- Bob Shebib – What specific neurological and biological changes occur for the client as a result of building a relationship with the therapist? Oxytocin? Dopamine? Reduction of stress hormones?
- Hillary – when someone experiences trauma in early development there is a “shift” in the nervous system. What does the shift look like in adulthood and is it changeable with secure attachment
- Richard Hill – Nov 2017 NPT – Prepared, Ready and Able: How we biologically prepare ourselves for future experience.
McGowan, P. O., Sasaki, A., D’Alessio, A. C., Dymov, S., Labonté, B., Szyf, M., Turecki, G., … Meaney, M. J. (2009). Epigenetic regulation of the glucocorticoid receptor in human brain associates with childhood abuse. Nature neuroscience, 12(3), 342-8.
Brent, L. J., Chang, S. W., Gariépy, J. F., & Platt, M. L. (2013). The neuroethology of friendship. Annals of the New York Academy of Sciences, 1316(1), 1-17.
- “The Neurodevelopmental Impact of Stress, Adversity, and Trauma: Implications for Social Work” – by Janet Shapiro and Jeffrey Applegate in the September and October issues of The Neuropsychotherapist.
- Epigenetic changes – animal studies demonstrate that pre-natal and post-natal stress have a negative impact on the HPA-axis – both increasing the activation of the HPA axis and reducing the HPA-axis to regulate https://www.thescienceofpsychotherapy.com/epigenetics-the-dogma-defying-discovery-that-genes-learn-from-experience/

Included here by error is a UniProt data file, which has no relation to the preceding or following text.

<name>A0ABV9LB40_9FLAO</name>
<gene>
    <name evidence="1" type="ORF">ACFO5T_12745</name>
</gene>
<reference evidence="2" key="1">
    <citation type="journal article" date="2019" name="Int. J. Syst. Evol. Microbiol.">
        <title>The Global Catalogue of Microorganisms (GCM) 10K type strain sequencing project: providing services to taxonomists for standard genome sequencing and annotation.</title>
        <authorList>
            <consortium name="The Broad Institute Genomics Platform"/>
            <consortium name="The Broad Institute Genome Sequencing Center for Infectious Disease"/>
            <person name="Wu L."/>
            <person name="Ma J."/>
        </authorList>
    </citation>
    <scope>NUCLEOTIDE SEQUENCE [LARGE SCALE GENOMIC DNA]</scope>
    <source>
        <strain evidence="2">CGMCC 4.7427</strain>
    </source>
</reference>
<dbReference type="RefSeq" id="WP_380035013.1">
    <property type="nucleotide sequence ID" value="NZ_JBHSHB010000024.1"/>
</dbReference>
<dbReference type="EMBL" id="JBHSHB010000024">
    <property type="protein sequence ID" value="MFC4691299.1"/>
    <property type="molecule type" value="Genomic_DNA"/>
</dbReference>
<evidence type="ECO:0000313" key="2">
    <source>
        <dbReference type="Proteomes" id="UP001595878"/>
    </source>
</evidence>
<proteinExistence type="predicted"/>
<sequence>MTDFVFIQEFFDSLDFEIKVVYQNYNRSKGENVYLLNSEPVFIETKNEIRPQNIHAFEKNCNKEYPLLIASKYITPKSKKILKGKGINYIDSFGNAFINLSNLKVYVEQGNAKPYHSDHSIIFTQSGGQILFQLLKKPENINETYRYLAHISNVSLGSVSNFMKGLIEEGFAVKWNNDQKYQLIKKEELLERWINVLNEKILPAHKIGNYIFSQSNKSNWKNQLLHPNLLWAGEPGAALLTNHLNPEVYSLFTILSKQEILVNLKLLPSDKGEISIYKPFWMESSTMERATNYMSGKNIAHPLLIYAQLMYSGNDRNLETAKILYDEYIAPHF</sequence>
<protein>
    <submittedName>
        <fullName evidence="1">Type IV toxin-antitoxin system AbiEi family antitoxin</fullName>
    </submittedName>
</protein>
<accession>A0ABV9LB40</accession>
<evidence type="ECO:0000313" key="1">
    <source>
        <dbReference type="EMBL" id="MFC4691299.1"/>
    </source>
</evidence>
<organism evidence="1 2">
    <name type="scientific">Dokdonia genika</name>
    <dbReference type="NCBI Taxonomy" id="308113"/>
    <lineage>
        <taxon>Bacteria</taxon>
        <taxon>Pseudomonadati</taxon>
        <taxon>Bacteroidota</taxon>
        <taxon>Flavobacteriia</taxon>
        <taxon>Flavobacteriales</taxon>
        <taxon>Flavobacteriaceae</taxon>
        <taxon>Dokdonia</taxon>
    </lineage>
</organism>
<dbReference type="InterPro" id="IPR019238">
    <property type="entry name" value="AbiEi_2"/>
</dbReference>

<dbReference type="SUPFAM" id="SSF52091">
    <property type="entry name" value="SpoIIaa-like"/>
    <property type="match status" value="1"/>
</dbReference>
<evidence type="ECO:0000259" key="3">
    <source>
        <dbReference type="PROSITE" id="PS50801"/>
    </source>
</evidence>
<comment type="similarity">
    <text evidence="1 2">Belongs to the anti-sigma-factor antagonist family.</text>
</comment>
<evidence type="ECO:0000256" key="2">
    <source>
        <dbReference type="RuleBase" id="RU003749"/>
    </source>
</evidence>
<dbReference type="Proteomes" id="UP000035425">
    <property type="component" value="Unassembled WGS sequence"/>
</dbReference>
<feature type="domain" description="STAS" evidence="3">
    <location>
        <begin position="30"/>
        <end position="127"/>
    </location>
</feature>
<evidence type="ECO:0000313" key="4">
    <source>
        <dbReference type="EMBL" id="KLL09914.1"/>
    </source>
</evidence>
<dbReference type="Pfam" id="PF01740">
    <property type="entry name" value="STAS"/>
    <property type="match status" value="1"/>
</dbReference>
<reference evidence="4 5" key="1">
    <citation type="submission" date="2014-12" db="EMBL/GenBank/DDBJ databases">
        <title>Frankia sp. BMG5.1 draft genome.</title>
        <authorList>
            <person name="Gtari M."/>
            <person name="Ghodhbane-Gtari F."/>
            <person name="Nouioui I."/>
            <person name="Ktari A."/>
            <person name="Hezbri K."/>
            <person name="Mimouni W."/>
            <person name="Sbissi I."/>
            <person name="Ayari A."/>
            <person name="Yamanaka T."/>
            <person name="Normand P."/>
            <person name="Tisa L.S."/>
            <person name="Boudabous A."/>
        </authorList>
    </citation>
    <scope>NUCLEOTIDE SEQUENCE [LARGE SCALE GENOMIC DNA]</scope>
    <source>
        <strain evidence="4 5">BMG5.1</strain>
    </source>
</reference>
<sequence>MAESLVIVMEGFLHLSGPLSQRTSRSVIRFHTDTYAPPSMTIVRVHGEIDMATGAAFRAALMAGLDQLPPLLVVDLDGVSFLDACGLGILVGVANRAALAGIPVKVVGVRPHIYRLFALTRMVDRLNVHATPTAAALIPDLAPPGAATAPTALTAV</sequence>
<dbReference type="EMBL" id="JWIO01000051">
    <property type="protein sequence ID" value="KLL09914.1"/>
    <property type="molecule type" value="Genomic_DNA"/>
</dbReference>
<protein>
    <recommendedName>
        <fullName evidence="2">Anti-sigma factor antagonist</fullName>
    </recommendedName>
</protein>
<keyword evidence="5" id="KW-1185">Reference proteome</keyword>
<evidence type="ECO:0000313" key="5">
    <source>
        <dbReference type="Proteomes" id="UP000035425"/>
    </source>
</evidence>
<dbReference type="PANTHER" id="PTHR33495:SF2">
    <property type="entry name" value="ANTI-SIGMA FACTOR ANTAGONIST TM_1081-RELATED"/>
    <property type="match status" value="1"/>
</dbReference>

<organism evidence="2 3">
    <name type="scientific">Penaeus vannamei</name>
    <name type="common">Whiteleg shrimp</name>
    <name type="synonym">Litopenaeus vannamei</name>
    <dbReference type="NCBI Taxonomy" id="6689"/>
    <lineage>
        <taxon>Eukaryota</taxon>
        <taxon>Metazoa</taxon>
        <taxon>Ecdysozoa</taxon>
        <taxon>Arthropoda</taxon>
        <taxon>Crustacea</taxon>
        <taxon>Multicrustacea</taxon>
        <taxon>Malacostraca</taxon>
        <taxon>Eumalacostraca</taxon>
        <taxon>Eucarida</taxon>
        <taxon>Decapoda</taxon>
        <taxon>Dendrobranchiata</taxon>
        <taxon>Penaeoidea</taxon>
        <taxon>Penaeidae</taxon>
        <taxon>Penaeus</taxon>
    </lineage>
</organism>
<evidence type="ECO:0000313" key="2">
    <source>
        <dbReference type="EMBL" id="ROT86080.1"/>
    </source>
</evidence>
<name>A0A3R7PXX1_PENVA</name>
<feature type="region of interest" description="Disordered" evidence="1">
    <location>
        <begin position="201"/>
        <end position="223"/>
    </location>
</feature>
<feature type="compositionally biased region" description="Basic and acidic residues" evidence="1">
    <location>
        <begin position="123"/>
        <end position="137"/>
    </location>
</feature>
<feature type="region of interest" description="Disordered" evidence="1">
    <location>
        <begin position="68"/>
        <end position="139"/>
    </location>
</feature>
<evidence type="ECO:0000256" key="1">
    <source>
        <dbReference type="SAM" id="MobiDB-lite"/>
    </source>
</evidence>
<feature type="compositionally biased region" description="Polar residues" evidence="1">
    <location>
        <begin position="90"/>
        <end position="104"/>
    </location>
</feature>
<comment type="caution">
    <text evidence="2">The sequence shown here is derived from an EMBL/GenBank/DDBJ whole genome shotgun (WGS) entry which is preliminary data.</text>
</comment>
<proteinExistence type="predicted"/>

- https://www.ncbi.nlm.nih.gov/pmc/articles/PMC5831952/ Preclinical and Clinical Evidence of DNA Methylation Changes in Response to Trauma and Chronic Stress
- Genome-wide Epigenetic Regulation by Early-Life Trauma https://www.ncbi.nlm.nih.gov/pmc/articles/PMC4991944/ (Childhood adversity is associated with epigenetic alterations in the promoters of several genes in hippocampal neurons. – this study suggests that early-life adversity induces sustained modifications in DNA methylation across the genome that associate with alterations in transcriptional patterns that may be relevant to help understand suicide risk among individuals who were abused during childhood.)
- Bruce Ecker and The Science Of Memory Reconsolidation
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